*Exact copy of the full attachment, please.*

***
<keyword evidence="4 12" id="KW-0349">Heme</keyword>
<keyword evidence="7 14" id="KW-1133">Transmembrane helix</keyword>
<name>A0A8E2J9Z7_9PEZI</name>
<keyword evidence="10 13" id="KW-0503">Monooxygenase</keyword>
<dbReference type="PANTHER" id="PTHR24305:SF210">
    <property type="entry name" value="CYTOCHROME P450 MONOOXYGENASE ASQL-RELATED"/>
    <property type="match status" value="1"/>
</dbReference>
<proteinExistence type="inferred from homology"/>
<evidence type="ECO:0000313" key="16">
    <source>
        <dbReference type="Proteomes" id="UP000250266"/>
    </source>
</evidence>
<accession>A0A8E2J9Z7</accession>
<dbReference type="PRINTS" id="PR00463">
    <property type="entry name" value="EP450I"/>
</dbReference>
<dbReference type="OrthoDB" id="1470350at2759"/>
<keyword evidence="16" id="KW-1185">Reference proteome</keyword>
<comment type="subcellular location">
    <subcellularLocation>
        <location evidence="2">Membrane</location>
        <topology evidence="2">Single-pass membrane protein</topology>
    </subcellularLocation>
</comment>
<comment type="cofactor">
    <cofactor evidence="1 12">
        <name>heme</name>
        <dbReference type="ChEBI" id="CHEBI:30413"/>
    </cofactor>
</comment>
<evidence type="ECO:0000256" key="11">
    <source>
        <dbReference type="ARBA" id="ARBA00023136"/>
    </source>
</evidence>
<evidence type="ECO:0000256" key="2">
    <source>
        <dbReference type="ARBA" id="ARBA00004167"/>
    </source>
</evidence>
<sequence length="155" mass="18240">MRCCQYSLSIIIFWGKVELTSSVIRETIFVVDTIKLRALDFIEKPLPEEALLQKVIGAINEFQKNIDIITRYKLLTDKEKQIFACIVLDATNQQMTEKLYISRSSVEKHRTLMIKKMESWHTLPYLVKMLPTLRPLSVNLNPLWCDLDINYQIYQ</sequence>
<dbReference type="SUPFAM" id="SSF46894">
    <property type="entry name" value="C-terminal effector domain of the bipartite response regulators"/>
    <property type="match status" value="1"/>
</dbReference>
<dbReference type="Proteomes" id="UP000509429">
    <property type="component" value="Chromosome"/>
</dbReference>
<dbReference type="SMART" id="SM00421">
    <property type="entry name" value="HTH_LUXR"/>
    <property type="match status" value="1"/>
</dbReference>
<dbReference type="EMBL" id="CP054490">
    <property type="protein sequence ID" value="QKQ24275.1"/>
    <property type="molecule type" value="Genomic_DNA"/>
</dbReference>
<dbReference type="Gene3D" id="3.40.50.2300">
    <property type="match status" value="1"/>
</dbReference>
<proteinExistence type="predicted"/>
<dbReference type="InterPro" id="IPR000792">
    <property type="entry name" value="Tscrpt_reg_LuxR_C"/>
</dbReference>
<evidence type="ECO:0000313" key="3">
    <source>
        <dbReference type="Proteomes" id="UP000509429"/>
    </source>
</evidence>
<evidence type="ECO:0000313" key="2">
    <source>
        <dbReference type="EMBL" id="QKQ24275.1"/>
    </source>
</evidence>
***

<keyword evidence="4 12" id="KW-0349">Heme</keyword>
<keyword evidence="7 14" id="KW-1133">Transmembrane helix</keyword>
<name>A0A8E2J9Z7_9PEZI</name>
<keyword evidence="10 13" id="KW-0503">Monooxygenase</keyword>
<dbReference type="PANTHER" id="PTHR24305:SF210">
    <property type="entry name" value="CYTOCHROME P450 MONOOXYGENASE ASQL-RELATED"/>
    <property type="match status" value="1"/>
</dbReference>
<proteinExistence type="inferred from homology"/>
<evidence type="ECO:0000313" key="16">
    <source>
        <dbReference type="Proteomes" id="UP000250266"/>
    </source>
</evidence>
<accession>A0A8E2J9Z7</accession>
<dbReference type="PRINTS" id="PR00463">
    <property type="entry name" value="EP450I"/>
</dbReference>
<dbReference type="OrthoDB" id="1470350at2759"/>
<keyword evidence="16" id="KW-1185">Reference proteome</keyword>
<comment type="subcellular location">
    <subcellularLocation>
        <location evidence="2">Membrane</location>
        <topology evidence="2">Single-pass membrane protein</topology>
    </subcellularLocation>
</comment>
<comment type="cofactor">
    <cofactor evidence="1 12">
        <name>heme</name>
        <dbReference type="ChEBI" id="CHEBI:30413"/>
    </cofactor>
</comment>
<evidence type="ECO:0000256" key="11">
    <source>
        <dbReference type="ARBA" id="ARBA00023136"/>
    </source>
</evidence>
<evidence type="ECO:0000256" key="2">
    <source>
        <dbReference type="ARBA" id="ARBA00004167"/>
    </source>
</evidence>
<sequence length="155" mass="18240">MRCCQYSLSIIIFWGKVELTSSVIRETIFVVDTIKLRALDFIEKPLPEEALLQKVIGAINEFQKNIDIITRYKLLTDKEKQIFACIVLDATNQQMTEKLYISRSSVEKHRTLMIKKMESWHTLPYLVKMLPTLRPLSVNLNPLWCDLDINYQIYQ</sequence>
<dbReference type="SUPFAM" id="SSF46894">
    <property type="entry name" value="C-terminal effector domain of the bipartite response regulators"/>
    <property type="match status" value="1"/>
</dbReference>
<dbReference type="Proteomes" id="UP000509429">
    <property type="component" value="Chromosome"/>
</dbReference>
<dbReference type="SMART" id="SM00421">
    <property type="entry name" value="HTH_LUXR"/>
    <property type="match status" value="1"/>
</dbReference>
<dbReference type="EMBL" id="CP054490">
    <property type="protein sequence ID" value="QKQ24275.1"/>
    <property type="molecule type" value="Genomic_DNA"/>
</dbReference>
<dbReference type="Gene3D" id="3.40.50.2300">
    <property type="match status" value="1"/>
</dbReference>
<proteinExistence type="predicted"/>
<dbReference type="InterPro" id="IPR000792">
    <property type="entry name" value="Tscrpt_reg_LuxR_C"/>
</dbReference>
<evidence type="ECO:0000313" key="3">
    <source>
        <dbReference type="Proteomes" id="UP000509429"/>
    </source>
</evidence>
<evidence type="ECO:0000313" key="2">
    <source>
        <dbReference type="EMBL" id="QKQ24275.1"/>
    </source>
</evidence>